seem to have measured out my life with coffee spoons recently but I like
the new café at the at the Yorkshire Mill Village
(Village? - it's a converted mill in Batley), which creates an
island of continental sophistication amongst the racks of clothing, shoes
and kitchen gadgets. My mum has brought us here for lunch as a thank you
for taking her for her appointment this morning.
In the mill's Book Depot I come across a colourful book
on the Austrian painter, architect and ecological thinker Hundertwasser
(1928-2000) who, I'm ashamed to say, I hadn't come across before.
It makes a change to find something unexpected amongst the usual tomes
on Impressionism that you find in bargain bookshops (not that I don't
like the Impressionists).
I can't help contrasting Hundertwasser's approach to architecture with
our big local project, the proposed Barbara Hepworth Gallery
on the south bank of the river in Wakefield
Restaurant, Bad Fischau
Hepworth Gallery, Wakefield
© Kunst Haus Wein
© David Chipperfield Architects
|Does this building make me
||Does this building make me
smile: Hmm, no
|Keywords: wayward, individual, painterly,
||Keywords: monumental, corporate, international,
If you saw it as you drove by?: I'd pull in for
a coffee and a piece of apple strudel (there I go again!).
|If you saw it as you drove
by?: I might guess it was a building society's headquarters
and drive on by.
New build v. redesign:
In 1986 Hundertwasser was asked to redesign the restaurant, which
had been built in the seventies. The renovation was intended to
attract more visitors and thus increase turnover. Before approaching
him, the clients had negotiated with several other architects, whose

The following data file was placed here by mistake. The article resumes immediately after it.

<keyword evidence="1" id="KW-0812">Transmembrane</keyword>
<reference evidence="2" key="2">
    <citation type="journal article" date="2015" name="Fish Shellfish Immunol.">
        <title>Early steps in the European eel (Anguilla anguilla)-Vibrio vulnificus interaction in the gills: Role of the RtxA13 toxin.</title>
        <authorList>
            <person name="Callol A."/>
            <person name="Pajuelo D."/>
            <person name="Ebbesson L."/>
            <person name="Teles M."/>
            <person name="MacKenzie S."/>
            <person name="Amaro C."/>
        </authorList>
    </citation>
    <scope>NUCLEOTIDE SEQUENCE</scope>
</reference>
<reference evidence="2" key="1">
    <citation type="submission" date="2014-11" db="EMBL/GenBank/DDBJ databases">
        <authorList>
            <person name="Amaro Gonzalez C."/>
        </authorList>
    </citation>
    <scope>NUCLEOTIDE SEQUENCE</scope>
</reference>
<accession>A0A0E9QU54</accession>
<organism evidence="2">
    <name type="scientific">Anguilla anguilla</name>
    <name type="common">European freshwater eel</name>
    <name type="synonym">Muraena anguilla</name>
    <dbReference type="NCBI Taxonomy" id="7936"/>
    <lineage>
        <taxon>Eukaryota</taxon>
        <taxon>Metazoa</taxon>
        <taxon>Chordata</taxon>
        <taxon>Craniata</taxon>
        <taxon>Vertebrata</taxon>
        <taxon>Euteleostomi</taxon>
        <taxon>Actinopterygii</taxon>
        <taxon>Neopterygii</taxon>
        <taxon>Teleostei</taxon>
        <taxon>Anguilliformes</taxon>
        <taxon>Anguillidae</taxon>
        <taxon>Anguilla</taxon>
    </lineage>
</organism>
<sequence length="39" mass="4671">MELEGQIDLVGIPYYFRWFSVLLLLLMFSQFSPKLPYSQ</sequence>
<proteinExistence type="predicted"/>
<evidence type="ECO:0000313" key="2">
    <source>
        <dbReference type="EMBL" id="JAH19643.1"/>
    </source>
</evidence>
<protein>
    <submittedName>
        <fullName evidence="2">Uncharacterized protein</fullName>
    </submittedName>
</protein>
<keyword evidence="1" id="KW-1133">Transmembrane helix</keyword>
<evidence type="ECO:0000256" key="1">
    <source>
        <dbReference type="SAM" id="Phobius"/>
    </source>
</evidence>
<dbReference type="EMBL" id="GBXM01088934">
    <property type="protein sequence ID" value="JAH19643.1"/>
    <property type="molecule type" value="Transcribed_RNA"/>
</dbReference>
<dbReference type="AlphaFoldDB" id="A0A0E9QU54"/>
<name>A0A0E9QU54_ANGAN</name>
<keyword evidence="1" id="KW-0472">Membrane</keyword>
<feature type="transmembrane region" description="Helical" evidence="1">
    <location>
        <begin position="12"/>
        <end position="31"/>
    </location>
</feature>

designs, however, had entailed that the restaurant be torn down
and a new one built. In contrast, Hundertwasser wanted to preserve
the existing building fabric.
Adapted from: www.kunsthauswien.com
New build v. redesign:
Wakefield Council were disappointed recently when an application
for a £7 million Heritage Lottery Fund grant
towards funding the gallery was turned down.
HLF director Carole Souter said they were 'concerned
about whether it would deliver sufficient heritage and public benefit
and value for money' and explained that 'the trustees’ heritage
concerns mainly surrounded the fact that the project involved a
significant amount of new build and this was a relatively low priority
for the organisation.'
Adapted from: www.wakefieldexpress.co.uk
new build always the way to happiness? I like this quote from Hundertwasser:
A community should not consider it an honour how much spontaneous vegetation
it destroys; it should rather be a point of honour for every community
to protect as much of its natural landscape as possible. The brook,
the river, the swamp, the riverside wetlands as they are, the way God
created them, must be sacred and inviolable to us.
There Are No Evils in Nature.
There Are Only Evils of Man, May 1990
We could learn a lot from Hundertwasser, when you think what's happened
to the stream, meadow and trees here and what's soon going to happen to
the marsh between the canal and river. Our council seems besotted with
new build and green field development at present.
David Chipperfield Architects
Richard Bell, email@example.com